Oklahoma Highways Rank 17th in Condition and Cost Effectiveness


Drivers no doubt are saying you don’t need a national report to tell us how bad Oklahoma roads and highways are. Just ask truck drivers who haul oil and gas down the road. Or how about those truckers who tow those massive wind turbine blades to new wind farm sites.  But a new annual report by the Reason Foundation says Oklahoma ranks 17th in the U.S. in the condition and cost-effectiveness of its highways.

The report says just drive across the state line into Kansas to see the difference because the Sunflower state is one of the top three states with cost effective highways. The two others are South Carolina and South Dakota. The worst performing highways are in Alaska, New Jersey, Hawaii, Rhode Island and Massachusetts.

As for Oklahoma, this year’s 17th ranking in the 22nd report by the Foundation is an improvement from last year when it ranked 22nd. The report is based on eleven categories including highway spending, pavement and bridge condition, traffic congestion and fatality rates.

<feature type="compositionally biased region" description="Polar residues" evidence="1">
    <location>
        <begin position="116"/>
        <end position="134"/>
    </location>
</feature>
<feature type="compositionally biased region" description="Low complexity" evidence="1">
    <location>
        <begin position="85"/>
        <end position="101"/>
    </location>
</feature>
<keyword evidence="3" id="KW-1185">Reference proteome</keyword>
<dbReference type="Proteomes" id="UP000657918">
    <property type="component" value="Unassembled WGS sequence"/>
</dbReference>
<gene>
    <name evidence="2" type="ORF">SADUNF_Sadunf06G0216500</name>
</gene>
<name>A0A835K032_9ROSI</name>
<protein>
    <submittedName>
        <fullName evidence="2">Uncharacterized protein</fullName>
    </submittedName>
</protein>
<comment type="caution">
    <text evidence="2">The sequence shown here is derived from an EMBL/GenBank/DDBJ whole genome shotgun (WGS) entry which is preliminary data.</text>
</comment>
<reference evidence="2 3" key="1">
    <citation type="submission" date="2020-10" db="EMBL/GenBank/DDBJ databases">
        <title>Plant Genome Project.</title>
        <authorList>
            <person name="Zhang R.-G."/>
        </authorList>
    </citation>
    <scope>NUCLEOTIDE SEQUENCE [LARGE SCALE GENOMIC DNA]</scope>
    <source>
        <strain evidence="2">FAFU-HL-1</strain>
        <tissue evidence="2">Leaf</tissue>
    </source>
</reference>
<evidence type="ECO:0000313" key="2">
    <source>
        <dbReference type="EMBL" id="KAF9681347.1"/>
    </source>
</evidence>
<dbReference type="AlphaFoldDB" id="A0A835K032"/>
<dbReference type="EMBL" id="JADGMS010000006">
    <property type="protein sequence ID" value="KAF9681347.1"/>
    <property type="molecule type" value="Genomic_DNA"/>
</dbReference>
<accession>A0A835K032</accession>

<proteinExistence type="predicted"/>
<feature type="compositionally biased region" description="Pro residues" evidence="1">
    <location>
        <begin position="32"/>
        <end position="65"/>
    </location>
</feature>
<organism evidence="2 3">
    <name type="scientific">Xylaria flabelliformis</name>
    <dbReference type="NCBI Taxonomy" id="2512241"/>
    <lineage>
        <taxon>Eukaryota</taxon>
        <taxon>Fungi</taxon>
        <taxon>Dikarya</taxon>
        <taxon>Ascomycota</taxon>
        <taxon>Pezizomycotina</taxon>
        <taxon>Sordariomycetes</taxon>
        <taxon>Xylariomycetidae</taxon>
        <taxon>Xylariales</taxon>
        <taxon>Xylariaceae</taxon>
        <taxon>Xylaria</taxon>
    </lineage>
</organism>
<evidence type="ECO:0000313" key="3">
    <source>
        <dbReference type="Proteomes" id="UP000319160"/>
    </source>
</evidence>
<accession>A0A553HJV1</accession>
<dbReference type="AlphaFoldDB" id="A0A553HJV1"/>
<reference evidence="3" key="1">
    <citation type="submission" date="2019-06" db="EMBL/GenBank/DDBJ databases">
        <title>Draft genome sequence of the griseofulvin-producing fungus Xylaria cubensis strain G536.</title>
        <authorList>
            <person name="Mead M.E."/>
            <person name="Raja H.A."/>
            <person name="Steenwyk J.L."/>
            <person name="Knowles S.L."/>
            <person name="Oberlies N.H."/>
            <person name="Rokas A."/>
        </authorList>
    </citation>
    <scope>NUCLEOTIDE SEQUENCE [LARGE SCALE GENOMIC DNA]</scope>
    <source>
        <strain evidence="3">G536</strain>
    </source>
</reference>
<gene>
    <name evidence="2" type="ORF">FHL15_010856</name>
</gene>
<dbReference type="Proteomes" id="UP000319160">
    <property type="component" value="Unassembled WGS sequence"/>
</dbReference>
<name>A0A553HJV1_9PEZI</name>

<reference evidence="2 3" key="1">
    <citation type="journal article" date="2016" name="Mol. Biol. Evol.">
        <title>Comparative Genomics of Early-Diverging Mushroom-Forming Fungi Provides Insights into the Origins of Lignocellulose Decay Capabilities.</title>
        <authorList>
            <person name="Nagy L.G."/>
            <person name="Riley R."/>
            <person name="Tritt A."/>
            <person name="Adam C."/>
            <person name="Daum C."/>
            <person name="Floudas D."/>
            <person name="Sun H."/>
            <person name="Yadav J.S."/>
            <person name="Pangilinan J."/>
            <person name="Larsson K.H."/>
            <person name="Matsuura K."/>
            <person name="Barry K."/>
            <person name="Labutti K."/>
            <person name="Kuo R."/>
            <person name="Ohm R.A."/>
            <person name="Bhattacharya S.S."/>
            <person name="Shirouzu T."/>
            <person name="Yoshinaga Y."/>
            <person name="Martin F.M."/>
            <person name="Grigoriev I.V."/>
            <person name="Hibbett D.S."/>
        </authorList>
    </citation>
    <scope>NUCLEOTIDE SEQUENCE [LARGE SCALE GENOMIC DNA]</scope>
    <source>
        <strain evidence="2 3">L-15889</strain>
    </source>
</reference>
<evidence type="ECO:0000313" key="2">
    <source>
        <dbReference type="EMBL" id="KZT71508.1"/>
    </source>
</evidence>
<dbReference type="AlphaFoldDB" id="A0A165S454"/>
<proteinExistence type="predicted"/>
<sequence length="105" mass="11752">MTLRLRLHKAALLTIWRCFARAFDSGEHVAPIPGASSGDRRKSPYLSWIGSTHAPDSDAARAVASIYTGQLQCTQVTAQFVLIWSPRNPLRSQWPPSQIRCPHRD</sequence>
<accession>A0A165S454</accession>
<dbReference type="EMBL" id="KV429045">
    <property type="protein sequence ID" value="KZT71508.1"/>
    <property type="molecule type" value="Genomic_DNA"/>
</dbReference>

Oklahoma ranks 42nd in fatality rate, 28th in deficient bridges, 14th in rural interstate pavement condition, 34th in urban interstate pavement condition and 38th in urbanized area congestion.

The state’s best rankings are 14th for rural interstate pavement condition, 15th for maintenance disbursements per mile and 17th for administrative disbursements per mile. Its worst rankings are 42nd for the fatality rate and 39th for rural arterial pavement condition.

The Reason Foundation’s annual highway report found that some of the country’s worst highway problems are concentrated in a few states. Nearly half or 48 percent of the nation’s urban interstate pavement in poor condition is found in five states—California, Louisiana, Michigan, New York and Texas. And half of the rural interstate pavement in poor condition is found in five states: Alaska, California, Colorado, Indiana and Washington.






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